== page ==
- I have since gotten more into medium format. A couple of flash-assisted formals/group shots with a quality lens on B&W of some sort has a certain quality that's difficult to emulate in 35mm (I've had good success with C-41-processed B&W such as Ilford XP2 or Kodak BW400CN, although the latter seems to be harder to find in 120, at least in my locale) - although maybe it's because I've pulled out TLRs the last couple of times I've tested this, and people have no idea what kind of camera it is, so they relax a bit more.
Anyway, good luck with this.
I'm all for using the 4x5 if you can travel with it - although depending on what it is exactly, handheld is unlikely to be an option, so I would suggest scoping out a photogenic area and set it up ahead of time, and have the wedding party go to it at some point (but make sure everyone knows that's what's going to happen - no one likes to be surprised or rushed at a wedding).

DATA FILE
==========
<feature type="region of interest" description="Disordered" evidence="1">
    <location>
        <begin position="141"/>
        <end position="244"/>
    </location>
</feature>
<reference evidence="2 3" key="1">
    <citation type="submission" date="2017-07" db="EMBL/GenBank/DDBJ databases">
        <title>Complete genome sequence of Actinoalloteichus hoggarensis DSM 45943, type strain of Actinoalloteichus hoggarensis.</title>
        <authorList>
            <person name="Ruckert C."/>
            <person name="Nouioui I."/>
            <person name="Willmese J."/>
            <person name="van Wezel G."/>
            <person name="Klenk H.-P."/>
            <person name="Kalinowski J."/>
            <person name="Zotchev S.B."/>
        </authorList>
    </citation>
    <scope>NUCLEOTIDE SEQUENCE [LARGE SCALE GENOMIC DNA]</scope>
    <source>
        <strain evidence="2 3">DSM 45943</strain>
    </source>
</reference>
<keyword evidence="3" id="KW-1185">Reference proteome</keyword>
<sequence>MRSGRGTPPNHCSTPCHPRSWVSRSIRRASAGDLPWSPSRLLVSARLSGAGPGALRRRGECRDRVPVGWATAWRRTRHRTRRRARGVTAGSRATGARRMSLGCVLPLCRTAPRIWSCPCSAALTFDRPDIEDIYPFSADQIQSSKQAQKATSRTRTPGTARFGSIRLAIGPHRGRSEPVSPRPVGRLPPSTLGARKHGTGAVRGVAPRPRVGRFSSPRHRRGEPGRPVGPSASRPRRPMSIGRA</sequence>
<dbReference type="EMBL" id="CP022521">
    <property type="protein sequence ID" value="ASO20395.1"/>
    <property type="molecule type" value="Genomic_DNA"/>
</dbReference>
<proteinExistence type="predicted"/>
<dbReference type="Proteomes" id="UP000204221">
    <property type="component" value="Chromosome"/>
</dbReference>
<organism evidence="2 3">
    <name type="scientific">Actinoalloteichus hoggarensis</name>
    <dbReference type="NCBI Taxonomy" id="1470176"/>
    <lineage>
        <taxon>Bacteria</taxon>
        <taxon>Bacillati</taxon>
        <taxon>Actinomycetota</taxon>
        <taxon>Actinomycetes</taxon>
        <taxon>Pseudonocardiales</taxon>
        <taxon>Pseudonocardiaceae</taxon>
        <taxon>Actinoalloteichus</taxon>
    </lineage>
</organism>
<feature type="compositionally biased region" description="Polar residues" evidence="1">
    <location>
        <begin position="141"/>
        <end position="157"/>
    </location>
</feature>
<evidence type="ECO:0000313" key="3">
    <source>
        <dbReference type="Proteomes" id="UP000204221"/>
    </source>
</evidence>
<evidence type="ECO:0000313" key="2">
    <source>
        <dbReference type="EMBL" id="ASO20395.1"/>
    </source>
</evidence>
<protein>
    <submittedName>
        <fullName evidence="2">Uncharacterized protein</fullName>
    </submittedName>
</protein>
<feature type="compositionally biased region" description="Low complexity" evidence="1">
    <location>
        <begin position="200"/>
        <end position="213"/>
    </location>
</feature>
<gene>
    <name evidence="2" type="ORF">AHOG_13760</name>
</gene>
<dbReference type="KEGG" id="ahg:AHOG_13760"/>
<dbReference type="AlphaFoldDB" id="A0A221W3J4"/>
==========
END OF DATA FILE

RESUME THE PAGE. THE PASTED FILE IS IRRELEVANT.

Last edited by mabman; 06-02-2008 at 03:56 AM. Click to view previous post history.
i can't wait to take a picture of my thumb with this beautiful camera.
- phirehouse, after buying a camera in the classifieds
Forget the 4x5. Shoot one format only - either 35mm or 120, whichever one you are more comfortable with. You do not want to spend a lot of time messing around with your equipment. People get impatient very quickly at weddings. Try to work hand-held as much as possible; the more time you spend setting up a tripod shot, the more people will step in front of you and shoot the group first, and just otherwise get in your way. Then you will find yourself in the uncomfortable position of having to yell at people to get out of your way... or risk never getting your shot.